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Page History: Klipkolk Dam

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Page Revision: 2008/10/09 12:19


Klipkolk is a small livestock farm situated close to the Namibian border in the far Northern Cape Province. Most dry-west specials can be found in the Karroid Kalahari Bushveld (or Nama Karoo) and riverine woodland, and the Klipkolk Dam attracts unusually large numbers of waterbirds for this area. The potential bird list is around 150 species, with up to 70 species possible in a single day in summer. The guesthouse and camping facilities provide an alternative stop-over on the way to or from the Kgalagadi Transfrontier Park and Namibia.

Specials

water birds of special interest that have been recorded include Chestnut-banded Plover, White-fronted Plover, Collared Pratincole, Greater Painted-snipe, Spur-winged Goose and Maccoa Duck. Specials characteristic of the dry west include Ludwig's Bustard, Karoo Korhaan, Karoo Long-billed Lark, Karoo Chat (Whiterumped race), Dusky Sunbird, Rufous-eared Warbler and Pririt Batis. Layard's Tit-Babbler has also been recorded.

Habitats

The farm has three main habitat types, namely the gravel plains with shrub and grass layer components, the dam itself and its adjacent floodplain, and a dense stand of riverine woodland (sweet thorn Acacia karoo) downstream of the dam wall. Secluded within this woodland are three semi-natural water pools fed by the dam, which provide microhabitats within this patch.

Facilities

There is a comfortable guesthouse and camping site available at a very reasonable fee. One is free to walk around the dam and its surroundings, while the riverine woodland has a number of exploratory paths and picnic facilities. There is also a circular drive of about five km, which is best driven in the early morning (note that vehicles other than light pick-ups or four-wheel drives may not be able to traverse the stretch of dry riverbed).

Birding

1. The dam supports a surprising list of waterbirds during summer and up to 25 species can be seen in a single day, including: Cape Teal, Cape Shoveler, Southern Pochard, Red-billed Teal, Little Grebe, Greater Flamingo, Grey Heron, Black-headed Heron, African Sacred Ibis, Red-knobbed Coot, Common Moorhen, Marsh Sandpiper, Common Sandpiper, Wood Sandpiper and Curlew Sandpiper, Little Stint, Ruff, Common Greenshank, Pied Avocet, Black-winged Stilt, Kittlitz's Plover, Common Ringed Plover and Blacksmith Lapwing.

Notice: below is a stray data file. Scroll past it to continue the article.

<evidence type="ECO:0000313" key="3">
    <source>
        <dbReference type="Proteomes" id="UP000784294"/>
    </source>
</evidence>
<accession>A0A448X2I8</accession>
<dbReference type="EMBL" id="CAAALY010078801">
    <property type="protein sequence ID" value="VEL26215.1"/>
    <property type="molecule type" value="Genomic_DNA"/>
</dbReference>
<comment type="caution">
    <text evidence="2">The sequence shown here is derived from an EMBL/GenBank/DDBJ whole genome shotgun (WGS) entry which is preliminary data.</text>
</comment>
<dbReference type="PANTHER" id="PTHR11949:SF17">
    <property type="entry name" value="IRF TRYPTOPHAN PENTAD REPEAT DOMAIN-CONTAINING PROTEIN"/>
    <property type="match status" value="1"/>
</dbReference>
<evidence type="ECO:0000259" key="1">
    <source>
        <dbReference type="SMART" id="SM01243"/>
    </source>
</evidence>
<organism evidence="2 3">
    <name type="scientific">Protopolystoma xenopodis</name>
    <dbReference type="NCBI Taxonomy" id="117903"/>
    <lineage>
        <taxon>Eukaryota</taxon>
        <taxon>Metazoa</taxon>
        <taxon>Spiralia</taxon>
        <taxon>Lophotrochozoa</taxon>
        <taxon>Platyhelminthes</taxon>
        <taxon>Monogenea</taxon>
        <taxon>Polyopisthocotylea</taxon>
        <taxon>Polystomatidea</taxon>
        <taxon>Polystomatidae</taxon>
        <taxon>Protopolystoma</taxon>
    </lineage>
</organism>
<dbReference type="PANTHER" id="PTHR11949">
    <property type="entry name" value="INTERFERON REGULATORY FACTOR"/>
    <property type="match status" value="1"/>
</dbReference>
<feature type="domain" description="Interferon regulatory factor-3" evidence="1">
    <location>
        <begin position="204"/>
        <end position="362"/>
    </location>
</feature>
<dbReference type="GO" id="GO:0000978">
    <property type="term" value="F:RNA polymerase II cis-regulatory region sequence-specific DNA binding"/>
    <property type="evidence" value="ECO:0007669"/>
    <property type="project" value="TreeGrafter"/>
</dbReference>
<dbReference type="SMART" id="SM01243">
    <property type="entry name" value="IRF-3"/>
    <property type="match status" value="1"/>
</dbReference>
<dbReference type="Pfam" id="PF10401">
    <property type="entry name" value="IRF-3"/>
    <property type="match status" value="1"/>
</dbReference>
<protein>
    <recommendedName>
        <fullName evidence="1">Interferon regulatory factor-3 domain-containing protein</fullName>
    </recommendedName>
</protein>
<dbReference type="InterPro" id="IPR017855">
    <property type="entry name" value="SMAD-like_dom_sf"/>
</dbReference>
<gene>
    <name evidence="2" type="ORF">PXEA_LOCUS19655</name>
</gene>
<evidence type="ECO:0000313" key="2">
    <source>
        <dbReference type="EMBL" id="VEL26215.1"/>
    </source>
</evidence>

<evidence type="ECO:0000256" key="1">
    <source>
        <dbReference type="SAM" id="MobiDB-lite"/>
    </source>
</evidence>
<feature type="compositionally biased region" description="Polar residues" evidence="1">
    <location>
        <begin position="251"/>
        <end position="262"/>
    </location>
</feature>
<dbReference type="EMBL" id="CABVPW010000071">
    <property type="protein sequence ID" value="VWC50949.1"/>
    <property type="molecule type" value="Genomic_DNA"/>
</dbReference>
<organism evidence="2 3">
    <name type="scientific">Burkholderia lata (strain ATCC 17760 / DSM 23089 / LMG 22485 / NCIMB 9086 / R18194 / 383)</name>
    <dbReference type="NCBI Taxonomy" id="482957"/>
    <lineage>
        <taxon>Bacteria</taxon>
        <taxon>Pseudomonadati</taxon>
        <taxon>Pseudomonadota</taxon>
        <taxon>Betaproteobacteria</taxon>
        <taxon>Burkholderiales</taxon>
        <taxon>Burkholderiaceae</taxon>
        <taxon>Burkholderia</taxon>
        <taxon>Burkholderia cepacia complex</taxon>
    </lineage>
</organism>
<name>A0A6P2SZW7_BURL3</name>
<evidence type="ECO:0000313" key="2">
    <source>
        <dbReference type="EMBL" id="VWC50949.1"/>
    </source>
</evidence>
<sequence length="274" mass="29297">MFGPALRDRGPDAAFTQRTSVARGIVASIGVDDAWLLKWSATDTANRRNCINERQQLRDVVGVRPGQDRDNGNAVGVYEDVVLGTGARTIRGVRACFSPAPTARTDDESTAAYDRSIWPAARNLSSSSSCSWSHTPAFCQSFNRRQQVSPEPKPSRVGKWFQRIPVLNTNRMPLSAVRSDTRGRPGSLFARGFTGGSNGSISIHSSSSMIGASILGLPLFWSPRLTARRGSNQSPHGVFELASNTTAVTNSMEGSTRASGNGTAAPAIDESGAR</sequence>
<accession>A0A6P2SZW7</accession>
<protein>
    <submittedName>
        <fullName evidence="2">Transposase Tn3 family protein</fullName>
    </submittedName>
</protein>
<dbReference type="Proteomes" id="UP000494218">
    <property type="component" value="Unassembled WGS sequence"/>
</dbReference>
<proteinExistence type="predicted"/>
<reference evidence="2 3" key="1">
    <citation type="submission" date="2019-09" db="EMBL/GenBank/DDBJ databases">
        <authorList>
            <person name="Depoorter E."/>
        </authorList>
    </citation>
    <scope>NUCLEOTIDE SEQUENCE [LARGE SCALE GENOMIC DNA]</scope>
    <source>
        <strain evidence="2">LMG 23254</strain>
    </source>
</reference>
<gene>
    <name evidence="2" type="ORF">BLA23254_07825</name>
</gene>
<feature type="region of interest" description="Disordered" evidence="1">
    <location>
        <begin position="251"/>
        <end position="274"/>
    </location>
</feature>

2. The seasonally flooded area around the dam may deliver Montagu's Harrier, Lanner Falcon, Steppe Buzzard, Wattled Starling, Red-capped Lark, Capped Wheatear, African Pipit and Grey-backed Sparrowlark. It is also worth exploring the wooded drainage channel at the head of the dam that supports similar species found in the riverine woodland below the dam wall.

3. The short walks in the riverine woodland may yield many typical birds such as Chestnut-vented Tit-Babbler, Acacia Pied Barbet, African Red-eyed Bulbul, Red-backed Shrike, Pririt Batis, Spotted Flycatcher, Long-billed Crombec, Yellow-bellied Eremomela, Southern Masked-Weaver, White-backed Mousebird, Black-throated Canary, White-throated Canary and Yellow Canary. Species which are out of field guide or atlas distribution range include Layard's Tit-Babbler, Karoo Scrub-Robin, Fiscal Flycatcher, Pin-tailed Whydah, Common Waxbill, Green-winged Pytilia, Willow Warbler, Icterine Warbler, Lesser Swamp-Warbler and African Reed-Warbler. Many species come to drink at the pools and it is worth sitting quietly and scanning the vegetation fringes for birds (the third pool is a particularly good spot). Owls that have been recorded include Spotted Eagle-Owl, Barn Owl and African Scops-Owl, while Rufous-cheeked Nightjar is often flushed from the beneath the trees during the day. Booted Eagle has also been seen.

4. A circular drive, which starts and ends at the dam, takes one through the typical vegetation of the gravel plains but also through the dry riverbed. Along this route one can see the specials of the area such as Karoo Korhaan, Ludwig's Bustard, Karoo Chat, Karoo Long-billed Lark and other species such as Southern Pale Chanting Goshawk, Lark-like Bunting, Namaqua Sandgrouse, Namaqua Dove, Chat Flycatcher, Grey-backed Sparrowlark, Sabota Lark and Spike-heeled Lark.

General

A small fee is payable for day visitors not using the guesthouse or camping facilities. To reach Klipkolk farm from the Kgalagadi Transfrontier Park, travel along the R360 from the main camp, Twee Rivieren, for 60 km until the four-way intersection at Andriesvale is reached. Continue straight over this intersection following the signage to Inkbospan on the R360 for another 20 km. Turn right here at the T-junction on the old R31 towards Rietfontein; Klipkolk Guesthouse is a further 46 km away on the left side of the road (1.5 hrs from Twee Rivieren). From Upington, travel the R360 to Andriesvale (190 km), then turn left at the four-way intersection towards Inkbospan; further directions are as above (3 Hrs from Upington). From Namibia via Rietfontein, travel along the old R31 that passes through the small village of Philandersbron for 15 km (10 min). The manageress of the Klipkolk Guesthouse, Gertruida Bott, can be contacted at 1025 for Telkom trunk dialing, then ask for ‘Mier 104’.

Eric Herrman 2001



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